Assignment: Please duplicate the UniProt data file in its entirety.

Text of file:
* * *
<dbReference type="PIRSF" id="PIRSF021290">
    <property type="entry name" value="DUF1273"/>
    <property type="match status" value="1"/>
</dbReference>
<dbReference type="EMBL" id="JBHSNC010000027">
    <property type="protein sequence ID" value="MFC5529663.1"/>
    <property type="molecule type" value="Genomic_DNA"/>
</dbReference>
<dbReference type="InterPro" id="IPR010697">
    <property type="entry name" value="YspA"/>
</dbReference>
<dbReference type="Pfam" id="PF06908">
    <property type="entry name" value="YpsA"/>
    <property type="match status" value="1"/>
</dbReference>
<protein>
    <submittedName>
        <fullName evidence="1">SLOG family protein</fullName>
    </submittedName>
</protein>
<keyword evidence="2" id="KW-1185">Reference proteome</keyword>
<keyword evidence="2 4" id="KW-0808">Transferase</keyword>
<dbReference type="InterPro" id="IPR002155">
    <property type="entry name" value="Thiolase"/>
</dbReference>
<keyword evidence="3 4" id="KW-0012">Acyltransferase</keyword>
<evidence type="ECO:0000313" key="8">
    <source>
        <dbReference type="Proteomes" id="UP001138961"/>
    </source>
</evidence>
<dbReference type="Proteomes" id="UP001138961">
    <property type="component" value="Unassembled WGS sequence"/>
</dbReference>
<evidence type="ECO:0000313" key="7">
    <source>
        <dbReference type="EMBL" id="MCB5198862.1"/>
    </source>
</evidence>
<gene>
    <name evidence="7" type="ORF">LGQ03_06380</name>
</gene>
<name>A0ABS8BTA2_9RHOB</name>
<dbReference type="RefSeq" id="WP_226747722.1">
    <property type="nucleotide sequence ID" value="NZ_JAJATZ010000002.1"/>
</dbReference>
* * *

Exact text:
<dbReference type="PIRSF" id="PIRSF021290">
    <property type="entry name" value="DUF1273"/>
    <property type="match status" value="1"/>
</dbReference>
<dbReference type="EMBL" id="JBHSNC010000027">
    <property type="protein sequence ID" value="MFC5529663.1"/>
    <property type="molecule type" value="Genomic_DNA"/>
</dbReference>
<dbReference type="InterPro" id="IPR010697">
    <property type="entry name" value="YspA"/>
</dbReference>
<dbReference type="Pfam" id="PF06908">
    <property type="entry name" value="YpsA"/>
    <property type="match status" value="1"/>
</dbReference>
<protein>
    <submittedName>
        <fullName evidence="1">SLOG family protein</fullName>
    </submittedName>
</protein>
<keyword evidence="2" id="KW-1185">Reference proteome</keyword>
<keyword evidence="2 4" id="KW-0808">Transferase</keyword>
<dbReference type="InterPro" id="IPR002155">
    <property type="entry name" value="Thiolase"/>
</dbReference>
<keyword evidence="3 4" id="KW-0012">Acyltransferase</keyword>
<evidence type="ECO:0000313" key="8">
    <source>
        <dbReference type="Proteomes" id="UP001138961"/>
    </source>
</evidence>
<dbReference type="Proteomes" id="UP001138961">
    <property type="component" value="Unassembled WGS sequence"/>
</dbReference>
<evidence type="ECO:0000313" key="7">
    <source>
        <dbReference type="EMBL" id="MCB5198862.1"/>
    </source>
</evidence>
<gene>
    <name evidence="7" type="ORF">LGQ03_06380</name>
</gene>
<name>A0ABS8BTA2_9RHOB</name>
<dbReference type="RefSeq" id="WP_226747722.1">
    <property type="nucleotide sequence ID" value="NZ_JAJATZ010000002.1"/>
</dbReference>